Help the postal service, down with tyranny, music magic, and podcasts about chess and drugs.
The dog days of summer march on. I considered moving into the Deschutes River to beat the heat, but for now, I’m staying hydrated and cool by maxing out my melon intake.
Beyond that, we’re buried in garden peas, getting up high for outside fun, and scheming ideas for building a DIY greenhouse. I’m all ears if you have wisdom to impart on the latter.
This Week's Newsletter:
Save the post office! Down with tyranny! You only need four chords! Podcasts about chess and drugs! That's enough exclamation points!!!
P.S. I'm switching things up for this newsletter. Moving forward, expect to see Traipsing About in your inbox every week on Thursday morning.
Our tomatoes seem to be thriving...
Help Save the Postal Service By Avoiding the Post Office
The minimalist in me loves selling stuff. In any given year, I list a dozen or more items for sale on Amazon or Ebay, then ship them out. Cameras, clothing, bike gear: people out there want (need) your stuff. And what better time to streamline than during CoronaLame?
But who wants to go to the post office? Even before the damndemic, NO THANKS. Use USPS Click-N-Shipinstead! Package things up with your own box, schedule a (free) pickup, and get back to studying the circle of fifths (see later section).
Another (free/awesome) USPS service is informed delivery. Get an email every day with a digitized scan of your incoming mail and a breakdown of any packages you’re receiving that day. It’s awesome for traveling or deciding if it’s worth getting out of bed. (Or stay in bed and read this Pro-Publica investigation of the USPS situation.)
Silver lining: supporting the postal service flips a middle finger at anyone *COUGH* seeking to dismantle it. Speaking of tyranny…
On Tyranny: A Short Book for the Ages
I readOn Tyrannylast week and can’t stop thinking about this powerful book by a historian of fascism. Only ~120 pages with concise, pithy chapters, it’s an accessible read that opened my eyes even more to the parallels between scary historic tipping points and our current time.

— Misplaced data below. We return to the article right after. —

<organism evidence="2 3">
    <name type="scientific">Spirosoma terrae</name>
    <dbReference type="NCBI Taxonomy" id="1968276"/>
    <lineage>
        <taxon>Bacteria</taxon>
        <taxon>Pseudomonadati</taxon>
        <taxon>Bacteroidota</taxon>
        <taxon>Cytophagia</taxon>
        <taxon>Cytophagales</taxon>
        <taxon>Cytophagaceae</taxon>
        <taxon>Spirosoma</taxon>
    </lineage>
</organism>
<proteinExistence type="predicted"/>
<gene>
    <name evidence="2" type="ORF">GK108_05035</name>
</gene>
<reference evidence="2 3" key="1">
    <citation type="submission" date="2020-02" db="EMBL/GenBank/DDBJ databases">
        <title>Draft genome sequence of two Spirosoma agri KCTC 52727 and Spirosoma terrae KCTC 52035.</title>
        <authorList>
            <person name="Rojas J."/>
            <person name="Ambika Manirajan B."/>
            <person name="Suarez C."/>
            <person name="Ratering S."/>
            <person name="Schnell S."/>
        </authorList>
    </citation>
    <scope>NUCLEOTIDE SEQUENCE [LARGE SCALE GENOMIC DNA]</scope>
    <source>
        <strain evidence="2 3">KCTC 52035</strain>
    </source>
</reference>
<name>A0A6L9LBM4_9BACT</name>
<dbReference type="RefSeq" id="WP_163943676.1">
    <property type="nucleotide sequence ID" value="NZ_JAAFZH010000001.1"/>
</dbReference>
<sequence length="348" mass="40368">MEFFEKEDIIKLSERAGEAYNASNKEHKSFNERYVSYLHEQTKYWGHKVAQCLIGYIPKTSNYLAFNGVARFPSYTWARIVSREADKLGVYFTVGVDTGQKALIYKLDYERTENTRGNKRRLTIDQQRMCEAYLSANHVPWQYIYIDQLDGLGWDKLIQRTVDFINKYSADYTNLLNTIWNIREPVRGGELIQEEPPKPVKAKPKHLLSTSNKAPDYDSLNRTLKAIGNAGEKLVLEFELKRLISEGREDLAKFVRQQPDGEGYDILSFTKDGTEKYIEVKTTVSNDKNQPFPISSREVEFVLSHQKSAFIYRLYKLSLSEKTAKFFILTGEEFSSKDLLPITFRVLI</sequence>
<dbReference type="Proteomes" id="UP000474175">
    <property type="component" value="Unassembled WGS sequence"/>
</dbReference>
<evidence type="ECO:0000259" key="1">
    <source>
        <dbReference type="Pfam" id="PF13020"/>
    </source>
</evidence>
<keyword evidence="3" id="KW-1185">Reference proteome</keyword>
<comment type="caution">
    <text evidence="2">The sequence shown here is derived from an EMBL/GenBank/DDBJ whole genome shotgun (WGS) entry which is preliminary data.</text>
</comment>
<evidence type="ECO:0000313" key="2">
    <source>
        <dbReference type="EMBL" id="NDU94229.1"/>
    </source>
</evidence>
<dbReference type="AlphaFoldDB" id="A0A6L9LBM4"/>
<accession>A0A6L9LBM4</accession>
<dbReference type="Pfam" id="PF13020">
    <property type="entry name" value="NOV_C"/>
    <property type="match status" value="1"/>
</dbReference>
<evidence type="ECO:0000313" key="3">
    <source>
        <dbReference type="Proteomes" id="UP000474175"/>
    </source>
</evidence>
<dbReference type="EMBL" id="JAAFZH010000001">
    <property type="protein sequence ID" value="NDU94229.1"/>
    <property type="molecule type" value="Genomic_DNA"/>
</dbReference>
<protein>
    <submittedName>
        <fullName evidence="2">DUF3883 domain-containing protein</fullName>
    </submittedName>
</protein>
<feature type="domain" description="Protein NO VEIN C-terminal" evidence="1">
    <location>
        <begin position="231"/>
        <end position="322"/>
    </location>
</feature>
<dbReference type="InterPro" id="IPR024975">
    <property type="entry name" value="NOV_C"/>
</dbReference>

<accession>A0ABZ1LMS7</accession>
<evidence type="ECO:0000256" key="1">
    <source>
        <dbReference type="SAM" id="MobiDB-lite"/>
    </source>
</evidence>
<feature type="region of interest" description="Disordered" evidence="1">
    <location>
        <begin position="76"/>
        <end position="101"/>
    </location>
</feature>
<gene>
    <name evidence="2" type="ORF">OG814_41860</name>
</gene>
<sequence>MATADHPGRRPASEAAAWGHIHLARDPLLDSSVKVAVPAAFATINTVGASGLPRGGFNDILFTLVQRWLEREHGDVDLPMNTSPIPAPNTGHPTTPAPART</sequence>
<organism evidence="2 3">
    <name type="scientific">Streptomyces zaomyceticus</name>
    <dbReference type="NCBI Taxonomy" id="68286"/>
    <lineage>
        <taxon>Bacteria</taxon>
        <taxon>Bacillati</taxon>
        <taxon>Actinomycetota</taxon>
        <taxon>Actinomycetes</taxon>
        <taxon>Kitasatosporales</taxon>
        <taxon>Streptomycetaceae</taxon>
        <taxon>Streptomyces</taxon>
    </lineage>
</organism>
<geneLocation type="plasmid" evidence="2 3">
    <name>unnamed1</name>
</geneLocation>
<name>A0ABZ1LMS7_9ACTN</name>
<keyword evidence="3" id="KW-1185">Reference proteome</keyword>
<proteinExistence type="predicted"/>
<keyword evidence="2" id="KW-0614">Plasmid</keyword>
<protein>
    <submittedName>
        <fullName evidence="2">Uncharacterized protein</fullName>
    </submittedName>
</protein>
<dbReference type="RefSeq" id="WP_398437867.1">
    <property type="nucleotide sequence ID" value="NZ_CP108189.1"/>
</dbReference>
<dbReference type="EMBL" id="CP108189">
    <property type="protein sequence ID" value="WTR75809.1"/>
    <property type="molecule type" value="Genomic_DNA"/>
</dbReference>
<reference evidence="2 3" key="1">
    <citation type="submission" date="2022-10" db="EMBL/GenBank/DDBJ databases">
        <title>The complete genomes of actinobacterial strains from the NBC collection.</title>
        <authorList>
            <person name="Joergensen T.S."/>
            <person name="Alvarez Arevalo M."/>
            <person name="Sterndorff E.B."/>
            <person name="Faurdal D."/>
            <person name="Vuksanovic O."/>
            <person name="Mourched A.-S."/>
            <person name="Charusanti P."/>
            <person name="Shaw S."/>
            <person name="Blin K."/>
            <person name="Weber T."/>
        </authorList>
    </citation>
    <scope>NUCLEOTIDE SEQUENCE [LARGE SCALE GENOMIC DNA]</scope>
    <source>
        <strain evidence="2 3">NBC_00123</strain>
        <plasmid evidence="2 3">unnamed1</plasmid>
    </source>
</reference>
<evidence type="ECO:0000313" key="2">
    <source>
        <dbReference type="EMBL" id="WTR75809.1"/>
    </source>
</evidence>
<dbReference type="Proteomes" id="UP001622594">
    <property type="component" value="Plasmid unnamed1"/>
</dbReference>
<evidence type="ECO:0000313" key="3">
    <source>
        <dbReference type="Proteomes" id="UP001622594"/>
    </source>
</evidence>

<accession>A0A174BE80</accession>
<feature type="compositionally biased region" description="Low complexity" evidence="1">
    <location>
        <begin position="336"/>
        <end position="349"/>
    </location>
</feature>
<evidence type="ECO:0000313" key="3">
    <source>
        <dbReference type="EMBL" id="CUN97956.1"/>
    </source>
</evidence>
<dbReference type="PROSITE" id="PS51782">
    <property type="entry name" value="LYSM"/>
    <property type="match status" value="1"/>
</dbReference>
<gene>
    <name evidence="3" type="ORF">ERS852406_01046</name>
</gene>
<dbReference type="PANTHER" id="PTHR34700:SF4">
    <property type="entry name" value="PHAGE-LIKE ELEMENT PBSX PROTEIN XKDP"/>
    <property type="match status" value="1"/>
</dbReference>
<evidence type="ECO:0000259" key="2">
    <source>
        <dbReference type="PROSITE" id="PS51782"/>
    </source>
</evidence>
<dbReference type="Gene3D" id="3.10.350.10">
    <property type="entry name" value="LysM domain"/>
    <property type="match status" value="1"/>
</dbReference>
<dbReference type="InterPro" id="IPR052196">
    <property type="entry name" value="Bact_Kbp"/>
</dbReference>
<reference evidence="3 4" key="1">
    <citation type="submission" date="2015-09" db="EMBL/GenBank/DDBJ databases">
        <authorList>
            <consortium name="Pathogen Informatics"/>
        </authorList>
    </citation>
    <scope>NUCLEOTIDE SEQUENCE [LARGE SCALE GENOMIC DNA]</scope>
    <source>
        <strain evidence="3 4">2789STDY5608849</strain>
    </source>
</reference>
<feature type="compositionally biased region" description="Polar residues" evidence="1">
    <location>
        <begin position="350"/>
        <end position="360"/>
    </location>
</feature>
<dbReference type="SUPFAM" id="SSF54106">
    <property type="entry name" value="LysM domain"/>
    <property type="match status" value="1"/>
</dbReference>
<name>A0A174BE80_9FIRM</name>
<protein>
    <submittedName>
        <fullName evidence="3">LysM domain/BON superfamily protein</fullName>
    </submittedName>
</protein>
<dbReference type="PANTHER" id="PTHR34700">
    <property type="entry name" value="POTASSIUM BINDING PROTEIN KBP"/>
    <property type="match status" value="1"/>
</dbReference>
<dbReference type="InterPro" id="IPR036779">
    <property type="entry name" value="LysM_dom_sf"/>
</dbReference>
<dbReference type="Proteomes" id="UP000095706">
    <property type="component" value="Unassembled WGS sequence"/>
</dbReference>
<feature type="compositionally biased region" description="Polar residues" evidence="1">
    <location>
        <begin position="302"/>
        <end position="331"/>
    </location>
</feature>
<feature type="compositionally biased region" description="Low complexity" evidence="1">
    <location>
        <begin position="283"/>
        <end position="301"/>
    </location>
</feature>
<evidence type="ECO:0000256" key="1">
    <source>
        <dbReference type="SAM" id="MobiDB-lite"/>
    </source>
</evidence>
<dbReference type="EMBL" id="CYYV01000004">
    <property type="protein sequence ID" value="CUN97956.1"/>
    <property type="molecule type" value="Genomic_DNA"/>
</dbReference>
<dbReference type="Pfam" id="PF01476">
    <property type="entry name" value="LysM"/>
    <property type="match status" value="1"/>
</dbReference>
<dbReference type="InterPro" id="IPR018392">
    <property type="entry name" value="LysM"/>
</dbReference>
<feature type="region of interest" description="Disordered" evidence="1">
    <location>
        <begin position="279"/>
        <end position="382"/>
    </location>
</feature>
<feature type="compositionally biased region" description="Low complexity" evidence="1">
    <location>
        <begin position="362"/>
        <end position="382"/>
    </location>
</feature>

"On Tyranny is a call to arms and a guide to resistance, with invaluable ideas for how we can preserve our freedoms in the uncertain years to come." (New York Times)
A handful of quotes from the book:
Everything happens fast, but nothing actually happens. Each story on televised news is “breaking” until it is displaced by the next one. So we are hit by wave upon wave but never see the ocean.
If nothing is true, then all is spectacle. The biggest wallet pays for the most blinding lights.
Sharing in an undertaking teaches us that we can trust people beyond a narrow circle of friends and families, and helps us to recognize authorities from whom we can learn. The capacity for trust and learning can make life seem less chaotic and mysterious, and democratic politics more plausible and attractive.
My new (old) favorite music tool, the Circle of Fifths.
You Only Need Four Chords
Say “music theory” to most people and HEY STOP TRYING TO SKIP THIS SENTENCE!
Maybe you don’t give an owl's muffled hoot about music theory, but enjoy music and laughing (<--humanity test). Then check out this creative Axis of Awesome Youtube videoabout the power of a simple four-chord progression.
For those looking to up their music game, read on!
While learning various scales on the piano, I realized my grasp of music theory had waned dramatically. Enter the magical circle of fifths, which reupped my game in a matter of 30 minutes.
If you’re not familiar with it (or are rusty like me), Musical-U created an excellent primer. I printed out a picture of the circle of fifths and taped it to my keyboard and it's SO useful.
(Clearly I'm obsessed with music right now. It's always something.)
Podcasts About Chess and Drugs
Back in high school, I loved chess and played frequently. (Yes, I was a dork in a chess club.) I sidelined it for a dozen years, but the pandemic blew open space to dig in again. I’m enjoying the brain sizzling effort of getting crushed online, plus beating the pants off a nameless friend (hi Martin!).
All that to tee up this powerful Tim Ferriss podcast with Maurice Ashley, the first Black chess Grandmaster (aka a big deal). He's incredibly well-spoken and insightful. I found his story fascinating.
I don’t have any entertaining anecdotes about drugs. Well, except that I was a D.A.R.E. role model in high school. Dork alert #2.
Good thing there's vicarious living. The podcast series Deep Coveris a true and entertaining story that follows biker gangs, Panamanian generals, and an FBI agent named Ned who tries to piece it all together.
That's it for this edition. To everyone emailing a hello or sending me thoughtful emails and links to your favorite finds, please keep it coming!